DURHAM, N.C. — A week after a viral video of a police officer using excessive force against a black man went viral, a growing number of black men are refusing to wear hoodies to work because they fear it could make them targets for violence.
At a recent rally outside the Durham Police Department, dozens of black people gathered to protest the arrest of Jamar Clark, who was arrested last week after allegedly trying to jump the curb and run over a woman in a parking lot.
The video, which was posted on social media last week, shows Clark repeatedly hitting the woman with a baton, as she screams.
In a statement, the Durham NAACP said the incident “shows that even though white men have been given more power, and more freedom to abuse, they still need to be held accountable for their actions and the actions of those around them.”
It also highlights the lack of systemic racial justice in the United States, the statement said.
Black men are under-represented in the workforce, in the criminal justice system and in the community at large, the NAACP said, adding that this lack of equity “has a direct impact on Black lives, families and communities.”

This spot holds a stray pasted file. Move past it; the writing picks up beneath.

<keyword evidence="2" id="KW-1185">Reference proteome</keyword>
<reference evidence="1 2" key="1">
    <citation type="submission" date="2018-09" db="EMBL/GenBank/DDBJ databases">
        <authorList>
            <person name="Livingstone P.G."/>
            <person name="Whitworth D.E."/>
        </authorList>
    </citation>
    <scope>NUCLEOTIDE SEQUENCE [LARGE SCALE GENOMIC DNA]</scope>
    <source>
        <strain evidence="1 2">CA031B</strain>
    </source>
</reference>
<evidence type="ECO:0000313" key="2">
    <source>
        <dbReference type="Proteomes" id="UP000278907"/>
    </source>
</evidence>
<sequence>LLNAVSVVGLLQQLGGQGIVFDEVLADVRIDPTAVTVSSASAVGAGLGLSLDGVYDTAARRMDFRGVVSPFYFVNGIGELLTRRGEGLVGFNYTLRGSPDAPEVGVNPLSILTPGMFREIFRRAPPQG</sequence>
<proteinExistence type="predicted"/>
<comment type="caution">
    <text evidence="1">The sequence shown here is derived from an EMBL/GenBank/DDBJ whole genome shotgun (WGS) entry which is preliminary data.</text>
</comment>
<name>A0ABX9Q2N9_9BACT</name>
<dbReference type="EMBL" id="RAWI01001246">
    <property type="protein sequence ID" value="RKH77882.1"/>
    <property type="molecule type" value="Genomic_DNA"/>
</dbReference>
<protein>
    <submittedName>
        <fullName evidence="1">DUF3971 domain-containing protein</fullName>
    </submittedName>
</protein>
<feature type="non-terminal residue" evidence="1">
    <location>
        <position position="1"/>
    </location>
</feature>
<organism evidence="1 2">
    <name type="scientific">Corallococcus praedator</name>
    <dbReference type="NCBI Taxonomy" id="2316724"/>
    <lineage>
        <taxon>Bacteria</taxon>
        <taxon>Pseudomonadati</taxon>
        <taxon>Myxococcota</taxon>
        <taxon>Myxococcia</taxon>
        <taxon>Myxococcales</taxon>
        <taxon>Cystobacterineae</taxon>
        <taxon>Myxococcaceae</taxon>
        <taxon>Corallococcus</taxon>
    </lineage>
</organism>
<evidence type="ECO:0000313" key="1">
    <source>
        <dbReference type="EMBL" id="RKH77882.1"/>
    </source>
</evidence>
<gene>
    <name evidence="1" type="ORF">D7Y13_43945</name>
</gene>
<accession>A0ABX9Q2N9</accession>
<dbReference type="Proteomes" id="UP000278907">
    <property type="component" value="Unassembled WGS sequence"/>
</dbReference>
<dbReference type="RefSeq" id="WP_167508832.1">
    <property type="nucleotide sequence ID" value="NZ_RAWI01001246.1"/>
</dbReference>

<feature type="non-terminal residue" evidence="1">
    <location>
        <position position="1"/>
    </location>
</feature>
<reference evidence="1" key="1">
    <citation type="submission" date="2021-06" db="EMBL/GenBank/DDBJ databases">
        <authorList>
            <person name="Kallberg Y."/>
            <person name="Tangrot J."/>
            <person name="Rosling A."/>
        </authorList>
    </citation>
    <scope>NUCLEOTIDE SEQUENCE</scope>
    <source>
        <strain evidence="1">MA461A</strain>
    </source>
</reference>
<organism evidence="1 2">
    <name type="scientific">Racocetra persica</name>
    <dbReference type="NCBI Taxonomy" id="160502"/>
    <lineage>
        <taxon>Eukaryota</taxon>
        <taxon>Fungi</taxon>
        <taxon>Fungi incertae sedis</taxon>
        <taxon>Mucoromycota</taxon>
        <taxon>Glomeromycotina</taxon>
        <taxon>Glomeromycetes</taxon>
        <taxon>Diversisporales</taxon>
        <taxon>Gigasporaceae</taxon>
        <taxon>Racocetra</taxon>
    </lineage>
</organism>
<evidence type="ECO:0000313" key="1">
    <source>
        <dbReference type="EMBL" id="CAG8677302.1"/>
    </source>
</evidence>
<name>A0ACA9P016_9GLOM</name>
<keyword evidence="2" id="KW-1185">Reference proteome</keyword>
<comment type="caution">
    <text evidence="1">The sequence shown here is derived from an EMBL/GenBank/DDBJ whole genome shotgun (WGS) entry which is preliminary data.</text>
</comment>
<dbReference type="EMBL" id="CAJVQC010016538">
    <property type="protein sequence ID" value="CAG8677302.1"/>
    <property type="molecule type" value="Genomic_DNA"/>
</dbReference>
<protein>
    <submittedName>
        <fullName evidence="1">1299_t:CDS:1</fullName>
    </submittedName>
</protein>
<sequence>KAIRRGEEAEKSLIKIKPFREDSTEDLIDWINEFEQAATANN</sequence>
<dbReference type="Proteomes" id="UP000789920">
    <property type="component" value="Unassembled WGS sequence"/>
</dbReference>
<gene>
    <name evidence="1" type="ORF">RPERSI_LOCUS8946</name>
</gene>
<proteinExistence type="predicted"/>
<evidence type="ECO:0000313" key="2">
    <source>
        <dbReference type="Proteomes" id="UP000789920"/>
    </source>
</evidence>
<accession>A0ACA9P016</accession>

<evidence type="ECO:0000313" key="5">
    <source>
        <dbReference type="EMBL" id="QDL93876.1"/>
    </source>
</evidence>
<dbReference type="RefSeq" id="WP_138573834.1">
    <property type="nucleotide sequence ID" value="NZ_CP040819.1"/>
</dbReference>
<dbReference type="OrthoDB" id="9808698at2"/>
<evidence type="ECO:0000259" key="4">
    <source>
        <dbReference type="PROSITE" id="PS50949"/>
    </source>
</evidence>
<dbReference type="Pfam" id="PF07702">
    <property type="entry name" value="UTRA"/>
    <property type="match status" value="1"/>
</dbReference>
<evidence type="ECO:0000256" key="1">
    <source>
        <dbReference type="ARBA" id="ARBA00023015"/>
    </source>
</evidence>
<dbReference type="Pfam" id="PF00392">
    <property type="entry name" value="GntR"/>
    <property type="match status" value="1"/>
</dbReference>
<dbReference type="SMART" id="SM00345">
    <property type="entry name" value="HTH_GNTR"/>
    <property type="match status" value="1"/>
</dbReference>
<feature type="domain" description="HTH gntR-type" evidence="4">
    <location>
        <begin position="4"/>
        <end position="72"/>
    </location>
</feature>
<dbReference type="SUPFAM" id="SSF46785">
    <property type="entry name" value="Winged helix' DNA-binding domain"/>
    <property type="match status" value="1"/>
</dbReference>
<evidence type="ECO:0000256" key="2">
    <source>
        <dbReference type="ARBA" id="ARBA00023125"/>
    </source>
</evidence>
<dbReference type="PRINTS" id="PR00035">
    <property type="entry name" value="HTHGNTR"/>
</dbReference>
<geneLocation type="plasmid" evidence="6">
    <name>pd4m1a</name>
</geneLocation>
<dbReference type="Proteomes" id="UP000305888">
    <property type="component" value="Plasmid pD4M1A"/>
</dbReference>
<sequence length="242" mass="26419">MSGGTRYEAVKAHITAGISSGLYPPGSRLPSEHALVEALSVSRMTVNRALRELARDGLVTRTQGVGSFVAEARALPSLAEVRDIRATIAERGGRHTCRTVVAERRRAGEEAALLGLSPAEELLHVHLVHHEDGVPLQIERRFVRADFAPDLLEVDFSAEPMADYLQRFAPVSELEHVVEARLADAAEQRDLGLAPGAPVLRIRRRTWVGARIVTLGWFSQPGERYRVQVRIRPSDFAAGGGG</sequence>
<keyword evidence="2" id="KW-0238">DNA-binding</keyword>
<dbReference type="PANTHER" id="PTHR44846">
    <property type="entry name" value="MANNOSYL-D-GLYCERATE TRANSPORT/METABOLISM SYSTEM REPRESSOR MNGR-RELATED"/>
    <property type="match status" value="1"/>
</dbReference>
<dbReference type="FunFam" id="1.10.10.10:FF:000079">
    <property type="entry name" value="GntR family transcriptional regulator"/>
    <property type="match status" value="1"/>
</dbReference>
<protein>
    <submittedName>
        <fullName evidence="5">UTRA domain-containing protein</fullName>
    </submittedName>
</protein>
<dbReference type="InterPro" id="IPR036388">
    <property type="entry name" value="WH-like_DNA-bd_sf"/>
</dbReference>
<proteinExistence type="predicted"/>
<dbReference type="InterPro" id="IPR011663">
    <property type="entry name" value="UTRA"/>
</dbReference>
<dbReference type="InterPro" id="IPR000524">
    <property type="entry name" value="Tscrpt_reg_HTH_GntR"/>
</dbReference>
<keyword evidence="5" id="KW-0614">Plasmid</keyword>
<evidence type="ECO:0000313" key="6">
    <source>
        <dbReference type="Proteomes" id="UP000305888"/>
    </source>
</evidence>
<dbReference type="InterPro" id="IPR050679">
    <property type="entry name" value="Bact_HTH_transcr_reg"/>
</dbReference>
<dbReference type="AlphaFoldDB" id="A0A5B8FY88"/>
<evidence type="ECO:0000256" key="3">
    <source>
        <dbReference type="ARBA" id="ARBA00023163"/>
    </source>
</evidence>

Black men face disproportionate levels of incarceration, the organization said, and they often face harassment and discrimination, including harassment that occurs during work hours, where they are often targeted for being in uniform and for being out of line.
“They don’t have any tools for self-defense,” said Michael Jackson, a Durham resident and organizer with the Durham Chapter of the NAACP.
“It’s a situation that can and should be handled with greater care and sensitivity.”
Durham police said Clark’s arrest was not related to the viral video, and a spokeswoman for the department said officers are trained on how to interact with individuals of color.
Clark, a 31-year-old father of four, was released on $25,000 bail on Monday.
His attorneys, however, declined to comment on his release.